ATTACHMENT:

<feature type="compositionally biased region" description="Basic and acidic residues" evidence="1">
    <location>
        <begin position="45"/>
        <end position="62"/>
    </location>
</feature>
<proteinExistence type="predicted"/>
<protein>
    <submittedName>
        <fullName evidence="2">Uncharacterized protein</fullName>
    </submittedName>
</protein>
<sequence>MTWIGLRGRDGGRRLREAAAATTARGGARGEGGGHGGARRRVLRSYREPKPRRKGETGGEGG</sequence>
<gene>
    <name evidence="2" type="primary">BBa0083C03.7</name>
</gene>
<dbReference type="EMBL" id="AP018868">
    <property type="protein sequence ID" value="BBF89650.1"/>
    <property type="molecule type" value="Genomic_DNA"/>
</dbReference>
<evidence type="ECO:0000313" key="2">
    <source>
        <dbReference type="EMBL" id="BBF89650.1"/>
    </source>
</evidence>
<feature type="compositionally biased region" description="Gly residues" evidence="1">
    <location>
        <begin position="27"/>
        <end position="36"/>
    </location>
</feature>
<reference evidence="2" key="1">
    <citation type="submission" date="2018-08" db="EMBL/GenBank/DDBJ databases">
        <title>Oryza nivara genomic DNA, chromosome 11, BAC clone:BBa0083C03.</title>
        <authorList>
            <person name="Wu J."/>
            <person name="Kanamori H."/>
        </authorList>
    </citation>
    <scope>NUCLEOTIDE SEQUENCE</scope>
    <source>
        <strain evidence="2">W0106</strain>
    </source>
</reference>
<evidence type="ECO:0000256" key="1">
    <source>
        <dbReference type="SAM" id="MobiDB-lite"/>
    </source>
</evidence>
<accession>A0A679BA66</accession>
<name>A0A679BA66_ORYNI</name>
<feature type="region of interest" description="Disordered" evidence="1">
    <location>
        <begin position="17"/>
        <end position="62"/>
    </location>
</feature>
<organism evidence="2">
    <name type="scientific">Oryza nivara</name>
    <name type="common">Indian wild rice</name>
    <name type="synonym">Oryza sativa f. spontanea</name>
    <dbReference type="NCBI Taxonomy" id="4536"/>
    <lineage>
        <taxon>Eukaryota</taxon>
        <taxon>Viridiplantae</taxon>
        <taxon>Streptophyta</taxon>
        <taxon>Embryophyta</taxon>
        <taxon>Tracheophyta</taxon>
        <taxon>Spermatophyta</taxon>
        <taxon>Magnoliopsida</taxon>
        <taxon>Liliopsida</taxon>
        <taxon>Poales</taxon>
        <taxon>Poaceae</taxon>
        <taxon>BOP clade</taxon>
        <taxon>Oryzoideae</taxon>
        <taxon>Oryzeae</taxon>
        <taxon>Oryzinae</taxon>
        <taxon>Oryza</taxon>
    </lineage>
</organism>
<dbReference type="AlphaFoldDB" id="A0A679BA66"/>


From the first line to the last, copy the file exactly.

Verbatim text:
<feature type="compositionally biased region" description="Basic and acidic residues" evidence="1">
    <location>
        <begin position="45"/>
        <end position="62"/>
    </location>
</feature>
<proteinExistence type="predicted"/>
<protein>
    <submittedName>
        <fullName evidence="2">Uncharacterized protein</fullName>
    </submittedName>
</protein>
<sequence>MTWIGLRGRDGGRRLREAAAATTARGGARGEGGGHGGARRRVLRSYREPKPRRKGETGGEGG</sequence>
<gene>
    <name evidence="2" type="primary">BBa0083C03.7</name>
</gene>
<dbReference type="EMBL" id="AP018868">
    <property type="protein sequence ID" value="BBF89650.1"/>
    <property type="molecule type" value="Genomic_DNA"/>
</dbReference>
<evidence type="ECO:0000313" key="2">
    <source>
        <dbReference type="EMBL" id="BBF89650.1"/>
    </source>
</evidence>
<feature type="compositionally biased region" description="Gly residues" evidence="1">
    <location>
        <begin position="27"/>
        <end position="36"/>
    </location>
</feature>
<reference evidence="2" key="1">
    <citation type="submission" date="2018-08" db="EMBL/GenBank/DDBJ databases">
        <title>Oryza nivara genomic DNA, chromosome 11, BAC clone:BBa0083C03.</title>
        <authorList>
            <person name="Wu J."/>
            <person name="Kanamori H."/>
        </authorList>
    </citation>
    <scope>NUCLEOTIDE SEQUENCE</scope>
    <source>
        <strain evidence="2">W0106</strain>
    </source>
</reference>
<evidence type="ECO:0000256" key="1">
    <source>
        <dbReference type="SAM" id="MobiDB-lite"/>
    </source>
</evidence>
<accession>A0A679BA66</accession>
<name>A0A679BA66_ORYNI</name>
<feature type="region of interest" description="Disordered" evidence="1">
    <location>
        <begin position="17"/>
        <end position="62"/>
    </location>
</feature>
<organism evidence="2">
    <name type="scientific">Oryza nivara</name>
    <name type="common">Indian wild rice</name>
    <name type="synonym">Oryza sativa f. spontanea</name>
    <dbReference type="NCBI Taxonomy" id="4536"/>
    <lineage>
        <taxon>Eukaryota</taxon>
        <taxon>Viridiplantae</taxon>
        <taxon>Streptophyta</taxon>
        <taxon>Embryophyta</taxon>
        <taxon>Tracheophyta</taxon>
        <taxon>Spermatophyta</taxon>
        <taxon>Magnoliopsida</taxon>
        <taxon>Liliopsida</taxon>
        <taxon>Poales</taxon>
        <taxon>Poaceae</taxon>
        <taxon>BOP clade</taxon>
        <taxon>Oryzoideae</taxon>
        <taxon>Oryzeae</taxon>
        <taxon>Oryzinae</taxon>
        <taxon>Oryza</taxon>
    </lineage>
</organism>
<dbReference type="AlphaFoldDB" id="A0A679BA66"/>